Force-feeding Bill Meeting Stiff Opposition as Debate Approaches

NGOs cite medical ethics, human rights as line up against Knesset proposal to deal with hunger-striking Palestinian prisoners.

Jonathan Lis
Jonathan Lis
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The hunger strike by Palestinian prisoners in Israeli jails has sparked a series of solidarity protests such as this one in Hebron, June 4, 2014.
The hunger strike by Palestinian prisoners in Israeli jails has sparked a series of solidarity protests such as this one in Hebron, June 4, 2014. Credit: Reuters
Jonathan Lis
Jonathan Lis

The Knesset Internal Affairs and Environment Committee will on Monday launch two days of marathon debates over the controversial bill allowing the force-feeding of hunger-striking prisoners, as the bill advances toward its second and third readings.

The bill, which is officially an amendment to the Prisons Ordinance, passed its first reading last week, with 29 Knesset members voting in favor and 19 against. The bill authorizes the Israel Prison Service commissioner to ask a District Court judge for permission to forcibly feed a prisoner conducting a hunger strike if medical examinations indicate that his life is in danger.

The explanatory notes for the bill call hunger strikes by prisoners “a familiar phenomenon that has repeated itself in the Israeli reality over the years for the purpose of advancing various demands by the striking prisoner population ... This situation requires formulating appropriate and fitting ways to deal with hunger strikes.”

Numerous organizations have submitted position papers opposing the bill to MKs, among them Amnesty International, the Israel Democracy Institute, the Association for Civil Rights in Israel and the Israel Medical Association, which last week declared that force-feeding violates internationally agreed medical ethics.

“In its current form, the bill enables the forced feeding of Palestinian administrative detainees who are hunger-striking, which constitutes a serious infringement of the prisoners’ basic human rights,” wrote the coordinator of Amnesty International’s human rights under occupation campaign to committee member Dov Khenin (Hadash). “Under international norms, state authorities are obligated to assure that the prisoners have ongoing access to medical treatment of their choosing and that such treatment should be administered by consent.”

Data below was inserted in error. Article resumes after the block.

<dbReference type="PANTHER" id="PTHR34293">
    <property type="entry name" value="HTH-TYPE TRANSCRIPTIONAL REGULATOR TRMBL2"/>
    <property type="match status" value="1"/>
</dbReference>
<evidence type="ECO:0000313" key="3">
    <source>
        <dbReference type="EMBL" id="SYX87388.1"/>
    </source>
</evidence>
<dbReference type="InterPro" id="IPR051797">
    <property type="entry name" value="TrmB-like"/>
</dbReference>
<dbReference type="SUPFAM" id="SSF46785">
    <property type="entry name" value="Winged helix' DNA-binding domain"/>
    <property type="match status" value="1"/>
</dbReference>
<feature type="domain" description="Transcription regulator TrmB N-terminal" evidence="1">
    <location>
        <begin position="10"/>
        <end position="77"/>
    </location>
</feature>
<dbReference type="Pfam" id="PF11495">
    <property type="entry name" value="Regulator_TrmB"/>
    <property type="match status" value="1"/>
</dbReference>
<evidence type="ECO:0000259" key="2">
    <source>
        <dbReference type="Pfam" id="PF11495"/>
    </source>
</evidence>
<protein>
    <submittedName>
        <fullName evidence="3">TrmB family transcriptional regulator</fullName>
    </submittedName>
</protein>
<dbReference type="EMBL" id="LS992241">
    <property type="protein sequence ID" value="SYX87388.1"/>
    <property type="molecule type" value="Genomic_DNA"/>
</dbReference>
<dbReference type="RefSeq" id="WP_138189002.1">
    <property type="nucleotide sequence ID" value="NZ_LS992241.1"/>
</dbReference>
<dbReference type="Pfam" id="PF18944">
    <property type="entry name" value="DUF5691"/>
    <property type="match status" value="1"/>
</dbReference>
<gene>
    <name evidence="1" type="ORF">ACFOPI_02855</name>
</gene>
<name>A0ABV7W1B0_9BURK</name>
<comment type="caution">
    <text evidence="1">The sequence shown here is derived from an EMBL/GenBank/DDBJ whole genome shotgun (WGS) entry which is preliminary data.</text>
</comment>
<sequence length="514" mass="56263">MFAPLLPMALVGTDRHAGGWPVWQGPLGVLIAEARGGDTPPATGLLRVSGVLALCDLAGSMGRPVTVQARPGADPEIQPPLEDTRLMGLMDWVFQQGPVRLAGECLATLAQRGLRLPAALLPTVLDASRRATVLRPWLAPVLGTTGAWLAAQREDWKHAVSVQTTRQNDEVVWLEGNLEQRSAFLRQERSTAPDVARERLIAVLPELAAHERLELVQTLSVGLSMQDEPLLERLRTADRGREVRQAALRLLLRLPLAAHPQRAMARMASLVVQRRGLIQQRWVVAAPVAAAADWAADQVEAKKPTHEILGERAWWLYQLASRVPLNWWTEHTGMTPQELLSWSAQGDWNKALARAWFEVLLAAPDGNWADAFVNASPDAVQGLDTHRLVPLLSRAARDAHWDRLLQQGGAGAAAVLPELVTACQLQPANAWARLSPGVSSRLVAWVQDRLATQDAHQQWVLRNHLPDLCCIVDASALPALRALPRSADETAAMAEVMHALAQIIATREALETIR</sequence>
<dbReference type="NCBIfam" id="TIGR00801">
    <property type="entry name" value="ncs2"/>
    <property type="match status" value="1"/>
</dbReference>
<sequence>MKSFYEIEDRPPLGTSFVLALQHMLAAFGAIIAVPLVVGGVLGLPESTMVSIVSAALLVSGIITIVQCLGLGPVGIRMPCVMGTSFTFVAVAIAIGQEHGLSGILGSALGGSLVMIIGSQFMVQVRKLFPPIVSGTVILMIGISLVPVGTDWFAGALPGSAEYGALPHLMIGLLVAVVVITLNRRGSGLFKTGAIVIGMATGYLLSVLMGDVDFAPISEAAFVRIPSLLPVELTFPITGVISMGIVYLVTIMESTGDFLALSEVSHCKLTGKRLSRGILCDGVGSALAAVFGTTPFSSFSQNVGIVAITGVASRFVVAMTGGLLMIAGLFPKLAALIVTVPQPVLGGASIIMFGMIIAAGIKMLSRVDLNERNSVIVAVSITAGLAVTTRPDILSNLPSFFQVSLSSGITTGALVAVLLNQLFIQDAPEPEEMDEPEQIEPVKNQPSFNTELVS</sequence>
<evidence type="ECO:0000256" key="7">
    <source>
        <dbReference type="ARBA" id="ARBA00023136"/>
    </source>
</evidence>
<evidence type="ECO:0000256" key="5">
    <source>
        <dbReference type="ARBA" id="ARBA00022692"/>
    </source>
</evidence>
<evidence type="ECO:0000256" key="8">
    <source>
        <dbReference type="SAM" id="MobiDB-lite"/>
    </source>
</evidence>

The Israel Democracy Institute stated that it believes “the primary purpose of this bill is an attempt to block hunger-striking prisoners, some of them administrative detainees who were never tried, from any political propaganda achievements.”

The bill generated scathing criticism last week from MKs on the left. “This bill is cruel and dangerous, facilitating torture against administrative detainees who haven’t even been brought to trial,” said MK Michal Rosin of Meretz. “Force-feeding will be used as a punishment and a deterrent, not out of concern for their health. Instead of examining whether the administrative detainees are right and justified, we choose a humiliating and inhuman political act.”

But MKs on the right are also opposed the bill. MK Moshe Feiglin (Likud) called on MKs to reject the bill, saying, “If people want to die, let them die, it’s not our problem. In the same week in which the [Constitution, Law and Justice] committee decided to make it easier for upright, respectable people to commit suicide, we’re deciding to forbid criminals from doing the same thing.”

Feiglin was referring to a bill that would allow a physician to prescribe a drug that would allow a terminal, suffering patient to end his own life, without legal repercussions for the doctor. The bill, proposed by Yesh Atid MK Ofer Shelah, got government backing last week, though it has yet to come to the plenum.

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